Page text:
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An Approach to Managing Pelvic Organ Prolapse in Gynecologic Cancer Survivors: A Case Report

Özyılmaz Ö* and Pirimoglu ZM

University of Health Sciences, Dr. Lütfi Kırdar Kartal Training and Research Hospital, Istanbul, Turkey

*Corresponding Author:
Özlem Özyılmaz
University of Health Sciences
Dr. Lütfi Kırdar Kartal Training and Research Hospital
Istanbul, Turkey
Tel: 00905322044404
E-mail: drozlemsarici81@gmail.com

Received date: August 27, 2018; Accepted date: September 19, 2018; Published date: September 24, 2018

Citation: Özyılmaz Ö, Pirimoglu ZM (2018) An Approach to Managing Pelvic Organ Prolapse in Gynecologic Cancer Survivors: A Case Report. Arch Med Vol No:10 Iss No:5:4 doi: 10.21767/1989-5216.1000285

Copyright: © 2018 Özyılmaz Ö, et al. This is an open-access article distributed under the terms of the Creative Commons Attribution License, which permits unrestricted use, distribution, and reproduction in any medium, provided the original author and source are credited.

 
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Abstract

Uterine malignancy, which coexists with pelvic organ prolapse (POP) still, has no standardized treatment protocol which has been established yet. The first objective of this present case was to highlight the management of endometrial polyp and myomas causing postmenopausal bleeding in association with POP. Another aim of this case was to determine how to add prophylactic bilateral salpingo-oophorectomy (BSO) to vaginal hysterectomy due to the strong family history related to the patients’ mother with ovarian cancer.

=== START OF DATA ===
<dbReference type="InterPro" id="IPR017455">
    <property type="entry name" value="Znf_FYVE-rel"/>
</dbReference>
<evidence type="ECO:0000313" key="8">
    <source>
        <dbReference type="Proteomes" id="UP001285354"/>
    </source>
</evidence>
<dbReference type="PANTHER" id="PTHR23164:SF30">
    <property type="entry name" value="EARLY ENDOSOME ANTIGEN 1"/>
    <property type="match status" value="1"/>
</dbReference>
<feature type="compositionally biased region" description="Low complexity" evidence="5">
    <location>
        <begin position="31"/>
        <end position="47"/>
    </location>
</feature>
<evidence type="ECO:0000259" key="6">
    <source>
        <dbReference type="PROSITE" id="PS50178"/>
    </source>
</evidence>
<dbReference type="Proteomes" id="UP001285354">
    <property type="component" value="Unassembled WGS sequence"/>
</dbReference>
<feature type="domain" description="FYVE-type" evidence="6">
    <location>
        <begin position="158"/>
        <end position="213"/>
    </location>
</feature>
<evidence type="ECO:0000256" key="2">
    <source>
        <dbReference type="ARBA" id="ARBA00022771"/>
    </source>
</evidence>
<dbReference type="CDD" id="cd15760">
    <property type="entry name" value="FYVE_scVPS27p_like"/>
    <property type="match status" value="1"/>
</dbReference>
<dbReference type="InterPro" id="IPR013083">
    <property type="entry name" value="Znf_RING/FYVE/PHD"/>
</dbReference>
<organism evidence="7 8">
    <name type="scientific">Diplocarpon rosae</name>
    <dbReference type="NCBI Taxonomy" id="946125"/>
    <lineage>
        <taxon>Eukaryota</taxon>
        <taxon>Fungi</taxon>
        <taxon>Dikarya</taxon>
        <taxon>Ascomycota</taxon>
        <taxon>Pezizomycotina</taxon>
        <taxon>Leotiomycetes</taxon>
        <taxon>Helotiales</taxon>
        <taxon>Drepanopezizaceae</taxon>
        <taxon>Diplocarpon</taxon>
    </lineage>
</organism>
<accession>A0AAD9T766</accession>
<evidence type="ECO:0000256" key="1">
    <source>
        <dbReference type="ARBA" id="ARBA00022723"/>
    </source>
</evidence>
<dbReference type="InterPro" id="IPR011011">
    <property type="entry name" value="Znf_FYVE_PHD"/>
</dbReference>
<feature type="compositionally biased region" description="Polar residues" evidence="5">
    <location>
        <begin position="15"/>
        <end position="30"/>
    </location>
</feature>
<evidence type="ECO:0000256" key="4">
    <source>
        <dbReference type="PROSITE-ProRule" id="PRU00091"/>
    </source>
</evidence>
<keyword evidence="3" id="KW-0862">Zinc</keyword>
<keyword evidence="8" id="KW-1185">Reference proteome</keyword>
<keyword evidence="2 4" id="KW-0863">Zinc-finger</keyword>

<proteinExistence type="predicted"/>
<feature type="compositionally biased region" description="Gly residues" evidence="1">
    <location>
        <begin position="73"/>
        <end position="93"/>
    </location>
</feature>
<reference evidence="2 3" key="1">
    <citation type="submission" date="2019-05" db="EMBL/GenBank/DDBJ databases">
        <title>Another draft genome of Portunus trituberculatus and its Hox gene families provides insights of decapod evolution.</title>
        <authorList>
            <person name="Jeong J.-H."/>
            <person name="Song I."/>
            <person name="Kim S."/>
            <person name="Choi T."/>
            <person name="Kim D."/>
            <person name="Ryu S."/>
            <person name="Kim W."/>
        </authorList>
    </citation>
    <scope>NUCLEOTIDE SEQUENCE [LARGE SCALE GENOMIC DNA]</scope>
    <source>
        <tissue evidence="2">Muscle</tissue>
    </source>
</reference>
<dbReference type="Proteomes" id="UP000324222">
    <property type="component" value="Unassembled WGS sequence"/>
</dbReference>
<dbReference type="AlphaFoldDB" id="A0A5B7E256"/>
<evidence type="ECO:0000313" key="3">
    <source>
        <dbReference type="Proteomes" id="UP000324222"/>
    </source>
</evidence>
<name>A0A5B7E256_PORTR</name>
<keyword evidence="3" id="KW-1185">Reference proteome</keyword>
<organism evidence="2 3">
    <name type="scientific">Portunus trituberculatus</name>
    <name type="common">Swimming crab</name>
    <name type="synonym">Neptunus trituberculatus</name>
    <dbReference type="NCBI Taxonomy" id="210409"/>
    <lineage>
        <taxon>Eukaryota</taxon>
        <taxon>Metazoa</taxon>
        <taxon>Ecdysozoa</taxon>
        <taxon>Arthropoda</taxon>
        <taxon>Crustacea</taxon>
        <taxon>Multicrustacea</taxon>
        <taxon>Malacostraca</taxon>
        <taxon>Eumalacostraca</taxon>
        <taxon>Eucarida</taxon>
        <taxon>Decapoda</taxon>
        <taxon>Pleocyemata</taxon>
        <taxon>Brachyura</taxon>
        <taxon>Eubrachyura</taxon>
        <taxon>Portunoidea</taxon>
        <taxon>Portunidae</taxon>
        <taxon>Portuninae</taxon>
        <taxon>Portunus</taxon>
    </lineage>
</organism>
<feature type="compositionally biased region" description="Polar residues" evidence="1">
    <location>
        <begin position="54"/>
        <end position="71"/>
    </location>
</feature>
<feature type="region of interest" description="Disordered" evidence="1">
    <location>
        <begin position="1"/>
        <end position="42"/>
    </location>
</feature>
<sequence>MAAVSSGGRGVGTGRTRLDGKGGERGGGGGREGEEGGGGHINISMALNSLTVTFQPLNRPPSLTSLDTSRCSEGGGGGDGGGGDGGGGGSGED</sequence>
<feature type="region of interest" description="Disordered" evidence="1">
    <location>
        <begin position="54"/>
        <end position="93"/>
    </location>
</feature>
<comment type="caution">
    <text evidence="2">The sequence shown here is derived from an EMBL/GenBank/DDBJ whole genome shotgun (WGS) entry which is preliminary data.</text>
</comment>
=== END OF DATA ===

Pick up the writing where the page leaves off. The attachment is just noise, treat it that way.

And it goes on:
Keywords:

Gynecologic oncology; Pelvic organ prolapse; vaginal hysterectomy

Introduction

POP is a common health problem in the women both in premenopausal and postmenopausal periods. Prolapse of intraabdominal organs from vagina can be detected at any level of pelvic floor. Gynecologic oncologic diseases can coexist with POP such as endometrial cancers, postmenopausal endometrial polyps, endometrial hyperplasias, myomas, adnexal masses and cervical precancerous conditions [1]. This present case provides an approach to managing mild POP coexisting with postmenopausal endometrial polyp in which endometrial cancer was not excluded clearly, two critical located myomas causing postmenopausal bleeding, and performing BSO vaginally although anatomical and technical difficulties.

Case